I’ve lived here for decades and have rarely seen plastic bags in our environment. Given all the other plastic packaging and elements in everything we use, this new policy seems absurd.
Look at all the other “single-use” plastics: all laundry and cosmetic products, pharmacy containers, medical devices, automotive parts and containers, even the hypodermics used for COVID vaccinations. Almost 40 percent of all cars are made from plastics. What would you replace all these plastics with, glass, paper, metal, or cloth?
I guess they want us to use cloth or paper bags. Remember that cloth bags were banned during COVID for being infectious and transmitting germs. According to testimony before the House Fish & Wildlife Committee, the thin plastic bags are actually on the whole better for the environment than the alternatives. “They require fewer resources to produce, they’re domestically manufactured, the vast majority of Americans regularly reuse them, most often as trash can liners or to pick up waste.”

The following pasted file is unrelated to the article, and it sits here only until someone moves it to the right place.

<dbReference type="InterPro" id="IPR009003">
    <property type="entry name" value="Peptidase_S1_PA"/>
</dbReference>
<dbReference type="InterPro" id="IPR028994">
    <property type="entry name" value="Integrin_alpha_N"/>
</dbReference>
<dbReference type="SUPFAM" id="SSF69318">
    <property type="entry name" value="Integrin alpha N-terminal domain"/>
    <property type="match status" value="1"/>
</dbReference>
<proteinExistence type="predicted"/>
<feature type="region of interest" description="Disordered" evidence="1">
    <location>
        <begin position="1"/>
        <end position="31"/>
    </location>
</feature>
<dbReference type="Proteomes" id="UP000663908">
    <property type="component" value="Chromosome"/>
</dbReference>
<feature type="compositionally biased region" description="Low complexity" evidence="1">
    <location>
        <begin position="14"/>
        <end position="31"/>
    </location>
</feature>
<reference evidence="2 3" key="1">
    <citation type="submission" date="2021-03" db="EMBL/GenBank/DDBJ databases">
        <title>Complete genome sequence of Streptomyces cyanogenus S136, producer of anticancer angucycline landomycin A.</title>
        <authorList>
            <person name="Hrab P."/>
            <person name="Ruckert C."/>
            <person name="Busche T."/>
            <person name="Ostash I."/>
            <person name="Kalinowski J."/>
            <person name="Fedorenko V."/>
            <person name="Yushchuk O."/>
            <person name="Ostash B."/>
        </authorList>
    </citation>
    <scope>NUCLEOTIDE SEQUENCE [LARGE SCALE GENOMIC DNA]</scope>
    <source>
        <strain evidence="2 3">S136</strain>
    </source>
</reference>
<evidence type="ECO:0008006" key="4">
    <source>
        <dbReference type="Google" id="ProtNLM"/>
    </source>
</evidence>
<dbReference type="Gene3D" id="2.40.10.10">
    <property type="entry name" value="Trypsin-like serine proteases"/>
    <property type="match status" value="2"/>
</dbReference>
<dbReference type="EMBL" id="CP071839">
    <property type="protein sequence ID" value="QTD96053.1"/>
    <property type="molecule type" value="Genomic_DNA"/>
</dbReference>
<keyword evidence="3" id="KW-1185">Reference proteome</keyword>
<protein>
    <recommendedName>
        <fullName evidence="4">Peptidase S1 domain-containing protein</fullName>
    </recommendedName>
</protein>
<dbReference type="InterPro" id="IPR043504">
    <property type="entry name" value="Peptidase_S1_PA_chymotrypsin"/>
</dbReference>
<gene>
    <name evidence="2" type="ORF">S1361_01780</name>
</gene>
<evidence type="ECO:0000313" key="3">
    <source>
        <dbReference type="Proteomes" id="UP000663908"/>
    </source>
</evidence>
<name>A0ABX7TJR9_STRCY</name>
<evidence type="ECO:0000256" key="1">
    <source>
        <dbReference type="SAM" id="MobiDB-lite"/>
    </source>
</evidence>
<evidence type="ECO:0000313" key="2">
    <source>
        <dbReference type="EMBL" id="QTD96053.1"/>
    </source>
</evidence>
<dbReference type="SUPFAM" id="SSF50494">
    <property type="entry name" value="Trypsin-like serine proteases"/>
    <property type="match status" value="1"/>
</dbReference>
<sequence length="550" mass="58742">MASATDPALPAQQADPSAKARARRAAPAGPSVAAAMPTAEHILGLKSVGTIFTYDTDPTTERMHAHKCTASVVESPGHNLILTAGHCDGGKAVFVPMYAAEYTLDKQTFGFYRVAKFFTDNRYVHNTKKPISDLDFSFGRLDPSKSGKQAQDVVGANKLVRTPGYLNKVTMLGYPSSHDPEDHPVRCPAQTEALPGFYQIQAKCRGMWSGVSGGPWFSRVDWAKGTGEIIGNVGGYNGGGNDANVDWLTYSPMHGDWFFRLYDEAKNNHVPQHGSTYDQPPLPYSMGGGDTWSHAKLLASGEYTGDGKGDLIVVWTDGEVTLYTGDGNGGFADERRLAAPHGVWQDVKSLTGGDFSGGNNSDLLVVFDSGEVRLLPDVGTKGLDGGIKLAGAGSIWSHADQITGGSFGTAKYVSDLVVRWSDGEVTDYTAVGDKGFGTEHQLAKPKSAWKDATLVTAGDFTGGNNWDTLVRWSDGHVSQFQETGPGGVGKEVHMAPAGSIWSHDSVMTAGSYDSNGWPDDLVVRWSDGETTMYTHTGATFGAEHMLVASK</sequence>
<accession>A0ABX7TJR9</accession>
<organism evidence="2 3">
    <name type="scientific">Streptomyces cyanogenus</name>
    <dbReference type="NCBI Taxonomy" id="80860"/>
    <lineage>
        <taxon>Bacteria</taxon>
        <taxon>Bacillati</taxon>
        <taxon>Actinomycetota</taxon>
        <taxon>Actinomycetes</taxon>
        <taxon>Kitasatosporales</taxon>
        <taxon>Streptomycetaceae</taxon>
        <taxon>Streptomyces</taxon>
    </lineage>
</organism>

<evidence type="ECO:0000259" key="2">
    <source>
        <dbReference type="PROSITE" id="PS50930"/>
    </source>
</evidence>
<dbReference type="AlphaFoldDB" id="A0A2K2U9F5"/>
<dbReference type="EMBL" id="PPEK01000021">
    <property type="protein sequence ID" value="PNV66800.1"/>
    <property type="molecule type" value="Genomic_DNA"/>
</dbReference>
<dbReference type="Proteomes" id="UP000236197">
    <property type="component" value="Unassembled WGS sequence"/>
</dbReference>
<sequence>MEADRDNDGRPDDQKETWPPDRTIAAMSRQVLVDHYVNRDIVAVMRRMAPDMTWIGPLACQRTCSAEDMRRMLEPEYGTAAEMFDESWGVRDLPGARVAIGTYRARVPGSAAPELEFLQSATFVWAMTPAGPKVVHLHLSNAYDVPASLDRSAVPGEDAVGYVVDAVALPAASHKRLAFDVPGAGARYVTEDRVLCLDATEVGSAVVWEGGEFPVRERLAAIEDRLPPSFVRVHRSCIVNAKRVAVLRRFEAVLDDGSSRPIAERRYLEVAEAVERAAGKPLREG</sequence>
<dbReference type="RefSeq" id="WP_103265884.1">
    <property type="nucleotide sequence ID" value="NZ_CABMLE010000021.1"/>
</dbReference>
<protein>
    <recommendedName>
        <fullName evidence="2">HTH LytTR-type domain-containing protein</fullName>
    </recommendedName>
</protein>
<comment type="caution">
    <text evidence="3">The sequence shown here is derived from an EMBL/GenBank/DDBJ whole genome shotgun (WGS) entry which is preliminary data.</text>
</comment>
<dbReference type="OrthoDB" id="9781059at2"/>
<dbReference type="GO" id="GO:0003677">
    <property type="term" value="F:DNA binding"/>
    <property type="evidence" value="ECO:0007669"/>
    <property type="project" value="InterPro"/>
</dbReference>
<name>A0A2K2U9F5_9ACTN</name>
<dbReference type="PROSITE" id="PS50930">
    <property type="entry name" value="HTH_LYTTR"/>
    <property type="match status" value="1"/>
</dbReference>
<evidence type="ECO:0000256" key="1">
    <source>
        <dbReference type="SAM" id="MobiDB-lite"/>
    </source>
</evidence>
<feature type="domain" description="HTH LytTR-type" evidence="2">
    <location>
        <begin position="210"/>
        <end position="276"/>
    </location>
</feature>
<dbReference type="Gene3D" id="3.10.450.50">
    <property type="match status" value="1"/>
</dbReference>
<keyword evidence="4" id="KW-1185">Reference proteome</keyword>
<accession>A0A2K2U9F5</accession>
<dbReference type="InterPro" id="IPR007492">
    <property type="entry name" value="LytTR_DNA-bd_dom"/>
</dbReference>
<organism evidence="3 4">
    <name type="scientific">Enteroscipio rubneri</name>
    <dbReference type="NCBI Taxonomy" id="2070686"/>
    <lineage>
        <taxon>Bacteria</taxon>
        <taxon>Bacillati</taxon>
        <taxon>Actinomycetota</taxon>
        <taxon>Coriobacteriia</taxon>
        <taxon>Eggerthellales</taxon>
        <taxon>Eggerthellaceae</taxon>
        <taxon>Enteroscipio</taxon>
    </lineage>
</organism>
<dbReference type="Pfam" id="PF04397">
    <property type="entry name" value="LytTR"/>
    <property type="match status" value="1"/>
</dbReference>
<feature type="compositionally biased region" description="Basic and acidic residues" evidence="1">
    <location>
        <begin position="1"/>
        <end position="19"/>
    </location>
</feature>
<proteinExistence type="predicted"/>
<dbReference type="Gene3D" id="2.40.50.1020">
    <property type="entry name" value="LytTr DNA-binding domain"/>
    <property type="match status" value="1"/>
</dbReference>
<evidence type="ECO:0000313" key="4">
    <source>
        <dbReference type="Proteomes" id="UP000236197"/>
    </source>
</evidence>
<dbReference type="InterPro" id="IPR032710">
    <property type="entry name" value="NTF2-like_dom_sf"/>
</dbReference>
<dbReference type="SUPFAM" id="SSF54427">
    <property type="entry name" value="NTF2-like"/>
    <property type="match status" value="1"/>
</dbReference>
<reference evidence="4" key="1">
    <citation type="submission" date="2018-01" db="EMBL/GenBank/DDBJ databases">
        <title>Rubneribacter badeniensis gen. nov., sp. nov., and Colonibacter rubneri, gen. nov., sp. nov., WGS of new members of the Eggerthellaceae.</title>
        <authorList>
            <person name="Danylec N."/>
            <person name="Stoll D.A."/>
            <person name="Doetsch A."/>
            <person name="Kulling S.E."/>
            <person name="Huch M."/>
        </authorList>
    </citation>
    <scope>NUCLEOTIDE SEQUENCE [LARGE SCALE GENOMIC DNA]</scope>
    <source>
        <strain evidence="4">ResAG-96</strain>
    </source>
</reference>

The Danish government recently did a study about cloth bags that took into account environmental impacts beyond simply greenhouse gas emissions, including water use, damage to ecosystems and air pollution. These factors make cloth bags even worse than plastic. They estimate you would have to use an organic cotton bag 20,000 times more than a plastic grocery bag to make using it better for the environment. That’s once a week for 385 years.
We know that banning thin plastic bags will generate more greenhouse gas emissions, will not do much if anything to reduce litter and landfill waste, and will put Americans, who do manufacture thin grocery bags but don’t manufacture the heavier “reusable” plastic and cloth textile bags, out of work in favor of Asian manufacturers, who are the overwhelming source of plastic pollution in the Pacific Ocean.
Ed Forde lives in Valdez.